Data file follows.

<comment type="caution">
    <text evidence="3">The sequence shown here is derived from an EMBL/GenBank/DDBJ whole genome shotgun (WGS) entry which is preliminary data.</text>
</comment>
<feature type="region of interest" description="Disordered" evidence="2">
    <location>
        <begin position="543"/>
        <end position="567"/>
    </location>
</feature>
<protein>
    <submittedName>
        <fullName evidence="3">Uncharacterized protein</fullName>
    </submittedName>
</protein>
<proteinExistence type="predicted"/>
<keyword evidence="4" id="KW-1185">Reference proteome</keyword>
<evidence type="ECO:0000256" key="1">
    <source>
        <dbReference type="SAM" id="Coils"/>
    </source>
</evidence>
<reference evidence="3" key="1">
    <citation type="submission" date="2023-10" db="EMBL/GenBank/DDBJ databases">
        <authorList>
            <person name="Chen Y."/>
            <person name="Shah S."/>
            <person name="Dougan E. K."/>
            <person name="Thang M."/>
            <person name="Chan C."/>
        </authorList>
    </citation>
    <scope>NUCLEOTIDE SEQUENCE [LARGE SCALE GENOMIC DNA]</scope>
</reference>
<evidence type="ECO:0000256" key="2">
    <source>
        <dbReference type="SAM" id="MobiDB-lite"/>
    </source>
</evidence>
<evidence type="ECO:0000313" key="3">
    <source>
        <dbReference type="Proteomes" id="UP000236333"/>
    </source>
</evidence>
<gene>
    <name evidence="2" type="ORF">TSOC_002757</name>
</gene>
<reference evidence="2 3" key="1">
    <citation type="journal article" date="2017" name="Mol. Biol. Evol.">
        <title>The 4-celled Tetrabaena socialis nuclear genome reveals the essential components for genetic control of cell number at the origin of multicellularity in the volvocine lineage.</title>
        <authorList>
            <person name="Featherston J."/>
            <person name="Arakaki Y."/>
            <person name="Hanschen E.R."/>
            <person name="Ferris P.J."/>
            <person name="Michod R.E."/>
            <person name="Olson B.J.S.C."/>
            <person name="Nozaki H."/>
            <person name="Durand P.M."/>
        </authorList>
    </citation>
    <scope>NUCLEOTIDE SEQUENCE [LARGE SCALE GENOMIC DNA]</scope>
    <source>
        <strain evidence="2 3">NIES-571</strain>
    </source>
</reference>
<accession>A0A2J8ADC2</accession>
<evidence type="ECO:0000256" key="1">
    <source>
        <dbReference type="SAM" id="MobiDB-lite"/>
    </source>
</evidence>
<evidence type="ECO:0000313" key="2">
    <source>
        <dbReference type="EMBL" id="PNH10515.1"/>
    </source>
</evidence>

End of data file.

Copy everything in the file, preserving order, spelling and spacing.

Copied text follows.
<comment type="caution">
    <text evidence="3">The sequence shown here is derived from an EMBL/GenBank/DDBJ whole genome shotgun (WGS) entry which is preliminary data.</text>
</comment>
<feature type="region of interest" description="Disordered" evidence="2">
    <location>
        <begin position="543"/>
        <end position="567"/>
    </location>
</feature>
<protein>
    <submittedName>
        <fullName evidence="3">Uncharacterized protein</fullName>
    </submittedName>
</protein>
<proteinExistence type="predicted"/>
<keyword evidence="4" id="KW-1185">Reference proteome</keyword>
<evidence type="ECO:0000256" key="1">
    <source>
        <dbReference type="SAM" id="Coils"/>
    </source>
</evidence>
<reference evidence="3" key="1">
    <citation type="submission" date="2023-10" db="EMBL/GenBank/DDBJ databases">
        <authorList>
            <person name="Chen Y."/>
            <person name="Shah S."/>
            <person name="Dougan E. K."/>
            <person name="Thang M."/>
            <person name="Chan C."/>
        </authorList>
    </citation>
    <scope>NUCLEOTIDE SEQUENCE [LARGE SCALE GENOMIC DNA]</scope>
</reference>
<evidence type="ECO:0000256" key="2">
    <source>
        <dbReference type="SAM" id="MobiDB-lite"/>
    </source>
</evidence>
<evidence type="ECO:0000313" key="3">
    <source>
        <dbReference type="Proteomes" id="UP000236333"/>
    </source>
</evidence>
<gene>
    <name evidence="2" type="ORF">TSOC_002757</name>
</gene>
<reference evidence="2 3" key="1">
    <citation type="journal article" date="2017" name="Mol. Biol. Evol.">
        <title>The 4-celled Tetrabaena socialis nuclear genome reveals the essential components for genetic control of cell number at the origin of multicellularity in the volvocine lineage.</title>
        <authorList>
            <person name="Featherston J."/>
            <person name="Arakaki Y."/>
            <person name="Hanschen E.R."/>
            <person name="Ferris P.J."/>
            <person name="Michod R.E."/>
            <person name="Olson B.J.S.C."/>
            <person name="Nozaki H."/>
            <person name="Durand P.M."/>
        </authorList>
    </citation>
    <scope>NUCLEOTIDE SEQUENCE [LARGE SCALE GENOMIC DNA]</scope>
    <source>
        <strain evidence="2 3">NIES-571</strain>
    </source>
</reference>
<accession>A0A2J8ADC2</accession>
<evidence type="ECO:0000256" key="1">
    <source>
        <dbReference type="SAM" id="MobiDB-lite"/>
    </source>
</evidence>
<evidence type="ECO:0000313" key="2">
    <source>
        <dbReference type="EMBL" id="PNH10515.1"/>
    </source>
</evidence>